$$I(T)=\frac{V}{R}(1-e^{-1})$$

12. ### lemon

200
Re: Inductors

a)i) So, the initial rate of change of current is when di/dt=V/L
Which is 24V/(700x10^-3)=34.3A/s (3s.f.)

ii) the time constant (T) for the circuit
This is not given in the same way as the time constant for a series connected CR.
Therefore T=(700x10^-3)/15Ω=0.0467s or 0.05s (2s.f.)

b) the value of the current after 1T seconds
Currents will be approximately 63% or their final values after 1T when growing.
Imax=V/R=24/15=1.6A
So, at 1T, I=0.63x1.6=1.008A

ii) the time to develop maximum current. When t≥5T.
Imax=V/R=24/15=1.6A

ln[(-i/Imax)+1]
-1.008/1.6 + 1=0.37

ln(0.37)=-0.9942....
-1s (2s.f.)

13. ### klouchis

29
Re: Inductors

I'm still unsure exactly what you are trying to find in part b part ii. The time it takes to reach maximum current is infinity. Usually you want to know when the current is within a certain percentage of the maximum current. An example being, what time will the current be 99% of the maximum current. It doesn't make any sense for the current to be maximum at -1s, the circuit isn't connected before time t=0. So what exactly are you trying to calculate in part ii of part b?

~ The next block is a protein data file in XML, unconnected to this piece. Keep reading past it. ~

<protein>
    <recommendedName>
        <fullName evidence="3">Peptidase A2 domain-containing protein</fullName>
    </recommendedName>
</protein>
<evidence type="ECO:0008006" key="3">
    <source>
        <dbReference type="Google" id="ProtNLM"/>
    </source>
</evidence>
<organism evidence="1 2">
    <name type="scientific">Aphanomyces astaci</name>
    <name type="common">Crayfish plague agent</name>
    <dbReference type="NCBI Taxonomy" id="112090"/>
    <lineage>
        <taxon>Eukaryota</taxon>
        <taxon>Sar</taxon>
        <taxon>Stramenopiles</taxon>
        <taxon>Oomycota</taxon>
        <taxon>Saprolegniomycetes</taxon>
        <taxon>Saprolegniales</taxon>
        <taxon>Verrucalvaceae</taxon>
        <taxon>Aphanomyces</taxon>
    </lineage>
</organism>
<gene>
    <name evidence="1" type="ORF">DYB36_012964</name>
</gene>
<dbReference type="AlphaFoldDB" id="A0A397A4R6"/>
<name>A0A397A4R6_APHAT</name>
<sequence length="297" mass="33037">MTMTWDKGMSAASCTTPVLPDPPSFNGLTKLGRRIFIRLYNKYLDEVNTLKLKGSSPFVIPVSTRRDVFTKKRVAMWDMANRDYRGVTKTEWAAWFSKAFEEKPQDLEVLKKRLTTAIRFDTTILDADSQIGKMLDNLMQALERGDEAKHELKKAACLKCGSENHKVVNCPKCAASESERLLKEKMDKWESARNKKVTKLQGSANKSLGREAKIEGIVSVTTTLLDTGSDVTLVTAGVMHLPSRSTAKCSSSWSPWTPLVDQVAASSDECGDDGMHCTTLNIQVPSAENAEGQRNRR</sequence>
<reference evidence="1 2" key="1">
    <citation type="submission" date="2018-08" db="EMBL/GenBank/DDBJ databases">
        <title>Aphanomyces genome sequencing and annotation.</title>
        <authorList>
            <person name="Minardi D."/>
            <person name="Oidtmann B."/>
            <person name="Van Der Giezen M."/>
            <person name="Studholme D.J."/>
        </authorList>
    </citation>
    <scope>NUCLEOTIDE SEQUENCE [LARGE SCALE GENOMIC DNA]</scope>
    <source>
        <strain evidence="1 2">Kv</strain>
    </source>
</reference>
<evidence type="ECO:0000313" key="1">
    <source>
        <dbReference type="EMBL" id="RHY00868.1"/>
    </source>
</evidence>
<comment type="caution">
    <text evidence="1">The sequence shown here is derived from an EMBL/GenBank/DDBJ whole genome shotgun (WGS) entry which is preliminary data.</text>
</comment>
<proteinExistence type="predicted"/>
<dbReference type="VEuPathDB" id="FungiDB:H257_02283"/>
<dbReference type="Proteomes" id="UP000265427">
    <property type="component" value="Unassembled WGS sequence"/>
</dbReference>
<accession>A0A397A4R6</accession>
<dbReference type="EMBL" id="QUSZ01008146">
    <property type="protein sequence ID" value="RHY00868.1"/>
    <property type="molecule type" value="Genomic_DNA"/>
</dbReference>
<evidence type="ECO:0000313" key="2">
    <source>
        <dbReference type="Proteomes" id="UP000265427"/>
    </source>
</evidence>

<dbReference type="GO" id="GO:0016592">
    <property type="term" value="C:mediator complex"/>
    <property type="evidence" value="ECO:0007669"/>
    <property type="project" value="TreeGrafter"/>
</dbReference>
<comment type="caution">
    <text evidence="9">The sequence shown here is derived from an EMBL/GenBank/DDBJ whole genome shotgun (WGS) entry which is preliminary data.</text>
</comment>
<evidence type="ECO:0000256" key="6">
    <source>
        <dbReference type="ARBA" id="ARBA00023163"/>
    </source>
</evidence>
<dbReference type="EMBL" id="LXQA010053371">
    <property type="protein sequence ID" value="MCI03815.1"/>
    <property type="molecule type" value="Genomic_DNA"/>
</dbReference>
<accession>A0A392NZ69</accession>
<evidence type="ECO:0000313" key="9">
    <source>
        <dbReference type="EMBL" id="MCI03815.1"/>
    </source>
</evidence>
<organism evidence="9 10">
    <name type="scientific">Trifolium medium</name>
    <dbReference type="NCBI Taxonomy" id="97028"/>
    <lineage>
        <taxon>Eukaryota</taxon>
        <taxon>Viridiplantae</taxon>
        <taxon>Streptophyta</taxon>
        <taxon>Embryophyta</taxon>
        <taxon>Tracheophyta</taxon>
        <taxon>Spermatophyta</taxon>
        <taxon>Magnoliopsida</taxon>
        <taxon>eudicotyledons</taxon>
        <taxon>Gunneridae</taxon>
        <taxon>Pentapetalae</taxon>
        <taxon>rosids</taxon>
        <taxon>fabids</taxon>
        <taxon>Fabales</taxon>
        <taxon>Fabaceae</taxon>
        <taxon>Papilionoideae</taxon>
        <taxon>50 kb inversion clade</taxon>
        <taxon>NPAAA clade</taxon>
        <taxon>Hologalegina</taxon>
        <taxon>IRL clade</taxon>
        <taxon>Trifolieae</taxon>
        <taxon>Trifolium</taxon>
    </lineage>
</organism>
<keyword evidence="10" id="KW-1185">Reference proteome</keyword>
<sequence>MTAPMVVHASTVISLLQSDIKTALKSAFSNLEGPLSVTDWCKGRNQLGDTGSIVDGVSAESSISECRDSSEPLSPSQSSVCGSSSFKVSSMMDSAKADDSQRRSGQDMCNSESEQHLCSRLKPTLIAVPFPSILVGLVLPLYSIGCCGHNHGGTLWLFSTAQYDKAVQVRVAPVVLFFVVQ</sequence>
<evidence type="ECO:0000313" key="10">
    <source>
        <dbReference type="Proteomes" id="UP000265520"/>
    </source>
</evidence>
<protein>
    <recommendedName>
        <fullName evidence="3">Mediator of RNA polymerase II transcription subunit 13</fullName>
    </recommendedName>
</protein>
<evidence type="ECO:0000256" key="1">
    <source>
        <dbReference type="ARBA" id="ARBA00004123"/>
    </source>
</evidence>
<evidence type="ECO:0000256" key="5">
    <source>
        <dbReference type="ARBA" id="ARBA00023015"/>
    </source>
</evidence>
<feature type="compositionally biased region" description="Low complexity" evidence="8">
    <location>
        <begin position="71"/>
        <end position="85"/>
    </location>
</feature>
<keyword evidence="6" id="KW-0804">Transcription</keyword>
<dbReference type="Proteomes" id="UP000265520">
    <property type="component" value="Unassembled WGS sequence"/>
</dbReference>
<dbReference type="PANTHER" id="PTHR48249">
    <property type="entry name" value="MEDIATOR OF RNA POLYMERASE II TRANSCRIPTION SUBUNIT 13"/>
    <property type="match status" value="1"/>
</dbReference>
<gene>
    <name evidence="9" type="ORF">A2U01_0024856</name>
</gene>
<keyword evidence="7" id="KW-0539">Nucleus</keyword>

14. ### lemon

200
Re: Inductors

t=-T*ln(-i/Imax+1)

when i=Imax, ln(-1+1)=ln(0)=infinity

So the answer to this part of the question is just infinity?

15. ### klouchis

29
Re: Inductors

That would be the answer assuming that's the question being asked. I have a feeling that a different question is being asked because knowing that I=1.6A when t is infinity doesn't seem like a practical problem. What exactly is the question for this part?

16. ### lemon

200
Re: Inductors

question b)ii)

1. The problem statement, all variables and given/known data
A circuit comprises an inductor of 700mH of negligible resistance connected in series with a 15Ω resistor and a 24V d.c. source. Calculate:

a) i) the initial rate of change of current ii)the time constant (T) for the circuit
b) the value of the current after 1T seconds, and ii) the time to develop maximum current.

17. ### lemon

200
Re: Inductors

Hmmm!
If you calculate the time mathematically, then (t) is infinity, right? However, if you assume that (i) reaches Imax after 5T, then t=5*0.05=0.25?

18. ### klouchis

29
Re: Inductors

Well if that's the only information you are given in the problem then the correct theoretical answer is infinity. No circuit will ever be left running until infinity though, it is important to know when the current is say 95% or 99% of the max value, so it would be a good idea to calculate those times as well.

19. ### lemon

200
Re: Inductors

The exact time is infinity however we assume that after 5T it reaches Imax because (i) is very close to Imax.